So here I was, in New York City at 22-years-old barely making enough money to keep a roof over my head and put food in my mouth. Luckily, I can be a pretty resourceful person, please remember the hoarding of hotel toiletries, and found ways to embrace my budget cuts and feed myself for little to no money.
Many of my formative years were spent in Asia which influenced a lot about me, including dietary habits. A bowl of Japanese sticky white rice is my soul food so I came to New York armed with a rice cooker, pillaged from my parent’s basement of course.
Fortunately, the local grocery store (Trade Fair) catered to the diverse neighborhood I found myself living in. For those who haven’t been in a New York City grocery store, it’s quite an experience. Aisles are barely wide enough to fit a small grocery cart and two standard size humans can barely fit side-by-side, it’s almost enough to make you run screaming for the suburbs. For those of us who dislike being touched, particularly by strangers, it’s a nightmare.
(Subways are also a treat. Clearly he agrees.)
Photo credit to Jessie Jay
Bracing myself, I entered the store and after anxiously hunting, finally found my holy grail: a bag of rice. She was a beauty, all 20 pounds of her. The $12 price tag threw me for a loop because I had only budgeted for $30 of grocery spending money. The idea of spending nearly half my budget on just rice caused me to break out in the kind of cold sweat only a financial problem can induce. After several minutes of mentally debating the purchase, and majorly clogging up the aisle for all other standard sized humans, I threw the sack over my shoulder and headed for checkout.
It was an excellent purchase that I proceeded to survive off of for many months while my finances continued to take a beating.
In addition to eating copious amounts of rice (don’t worry I usually added eggs or veggies) I also became something of a scavenger. As a babysitter, cupboards of children’s snacks were at my disposal, even if they were mostly the organic cardboard tasting kind of snacks that Manhattan parents are partial to.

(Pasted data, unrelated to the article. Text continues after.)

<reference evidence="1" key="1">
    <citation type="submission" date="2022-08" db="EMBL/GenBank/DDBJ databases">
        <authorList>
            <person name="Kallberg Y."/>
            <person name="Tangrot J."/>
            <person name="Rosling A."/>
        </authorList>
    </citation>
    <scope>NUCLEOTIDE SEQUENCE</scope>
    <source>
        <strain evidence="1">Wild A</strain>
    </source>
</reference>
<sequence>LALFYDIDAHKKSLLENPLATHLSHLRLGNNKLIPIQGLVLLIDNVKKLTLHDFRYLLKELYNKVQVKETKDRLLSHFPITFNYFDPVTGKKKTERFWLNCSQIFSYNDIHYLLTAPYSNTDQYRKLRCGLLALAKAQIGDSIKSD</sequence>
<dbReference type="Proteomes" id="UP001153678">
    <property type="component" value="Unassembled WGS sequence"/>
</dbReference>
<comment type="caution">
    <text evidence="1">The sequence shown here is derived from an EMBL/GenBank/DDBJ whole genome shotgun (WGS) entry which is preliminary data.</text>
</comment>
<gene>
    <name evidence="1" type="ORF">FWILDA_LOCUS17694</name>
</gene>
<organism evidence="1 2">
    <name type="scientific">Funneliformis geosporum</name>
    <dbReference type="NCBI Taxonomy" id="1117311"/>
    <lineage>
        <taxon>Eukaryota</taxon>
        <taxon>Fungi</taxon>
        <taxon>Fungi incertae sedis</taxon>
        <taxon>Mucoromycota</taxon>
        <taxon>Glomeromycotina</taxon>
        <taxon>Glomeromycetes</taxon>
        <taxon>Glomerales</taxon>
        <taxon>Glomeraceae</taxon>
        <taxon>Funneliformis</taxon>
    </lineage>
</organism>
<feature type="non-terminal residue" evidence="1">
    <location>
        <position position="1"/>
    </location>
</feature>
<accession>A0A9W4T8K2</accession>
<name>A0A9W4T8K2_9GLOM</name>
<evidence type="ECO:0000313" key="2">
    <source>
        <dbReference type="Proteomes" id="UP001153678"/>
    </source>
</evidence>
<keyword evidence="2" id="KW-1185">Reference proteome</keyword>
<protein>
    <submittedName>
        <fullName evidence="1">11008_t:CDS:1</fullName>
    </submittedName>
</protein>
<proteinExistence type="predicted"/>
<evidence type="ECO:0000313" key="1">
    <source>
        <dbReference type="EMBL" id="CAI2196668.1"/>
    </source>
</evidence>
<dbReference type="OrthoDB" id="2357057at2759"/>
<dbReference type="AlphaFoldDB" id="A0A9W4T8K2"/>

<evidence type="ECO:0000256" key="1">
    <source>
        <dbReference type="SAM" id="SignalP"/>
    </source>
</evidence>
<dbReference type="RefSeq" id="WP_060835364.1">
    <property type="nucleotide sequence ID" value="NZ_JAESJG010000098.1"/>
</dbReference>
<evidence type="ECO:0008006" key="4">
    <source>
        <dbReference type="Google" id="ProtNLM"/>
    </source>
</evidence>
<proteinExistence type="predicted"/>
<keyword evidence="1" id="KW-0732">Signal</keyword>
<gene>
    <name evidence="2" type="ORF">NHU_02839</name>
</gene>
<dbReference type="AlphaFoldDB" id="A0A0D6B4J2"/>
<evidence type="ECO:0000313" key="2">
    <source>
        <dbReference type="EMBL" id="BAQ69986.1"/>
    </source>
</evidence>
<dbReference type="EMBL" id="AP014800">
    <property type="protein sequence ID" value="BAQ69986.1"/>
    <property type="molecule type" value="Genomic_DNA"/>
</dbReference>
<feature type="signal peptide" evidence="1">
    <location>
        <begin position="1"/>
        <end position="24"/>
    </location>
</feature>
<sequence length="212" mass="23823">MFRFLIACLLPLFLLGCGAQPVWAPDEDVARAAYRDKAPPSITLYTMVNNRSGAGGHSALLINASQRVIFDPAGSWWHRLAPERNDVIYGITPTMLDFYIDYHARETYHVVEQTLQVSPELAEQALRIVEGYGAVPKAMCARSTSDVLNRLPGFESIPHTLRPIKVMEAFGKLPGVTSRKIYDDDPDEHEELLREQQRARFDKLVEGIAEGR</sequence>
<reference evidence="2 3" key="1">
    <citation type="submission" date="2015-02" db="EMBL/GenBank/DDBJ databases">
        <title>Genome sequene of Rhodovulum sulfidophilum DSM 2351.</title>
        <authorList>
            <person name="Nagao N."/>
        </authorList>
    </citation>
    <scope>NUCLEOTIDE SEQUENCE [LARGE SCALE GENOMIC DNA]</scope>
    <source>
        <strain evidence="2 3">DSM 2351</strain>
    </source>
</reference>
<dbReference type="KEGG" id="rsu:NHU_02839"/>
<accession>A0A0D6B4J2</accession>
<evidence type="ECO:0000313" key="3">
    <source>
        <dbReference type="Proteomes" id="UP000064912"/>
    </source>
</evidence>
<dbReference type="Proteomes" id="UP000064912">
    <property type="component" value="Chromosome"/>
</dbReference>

In page life we were fed pizza on Thursdays during double-show tapings. There were usually leftovers and, after the first week, I wised up and started bringing zip-loc bags with me. The real haul came from my barista job. Not only I would get free beverages at work, but I could also take home “expired” food when I closed up shop. Needless to say, I enjoyed closing. Sure it was mostly scones, microwaveable breakfast wraps and the occasional bistro box, but free food just tastes so good. With all three of my jobs being of the moving-around variety I didn’t have to worry about packing on the pounds from cake-pops and pumpkin loafs.
My rice and scavenging days taught me a lot about how to budget money and gave me an appreciation for a meal with decent nutritional value.
The term budget, or worse — budget cuts, causes some people undue stress. For me, it’s empowering. It’s important to understand how much money you earn after expenses and then figure out where to allocate your remaining funds.
For many millennials, standard expenses include rent, utilities, cell phone bill, transportation, food and student loans. In New York my expenses averaged out to $1,174 a month, before food. Even though food is obviously an important category it was where I could scrimp because I scavenged elsewhere.
Some financial experts recommend writing down every penny you spend throughout the day to keep track of your spending habits and learn where cuts can be made. It’s great advice but often disregarded after a day or so. Others recommend just understanding your financial parameters and living within them so you can begin to save and invest.
I’m partial to the latter, live within your means. If you earn $2,000 a month then don’t spend more than $2,000 a month, including all your expenses. Sounds simple, but if you aren’t paying attention to your finances all those dinners out, Starbucks coffees and drinks at the bar add up, fast.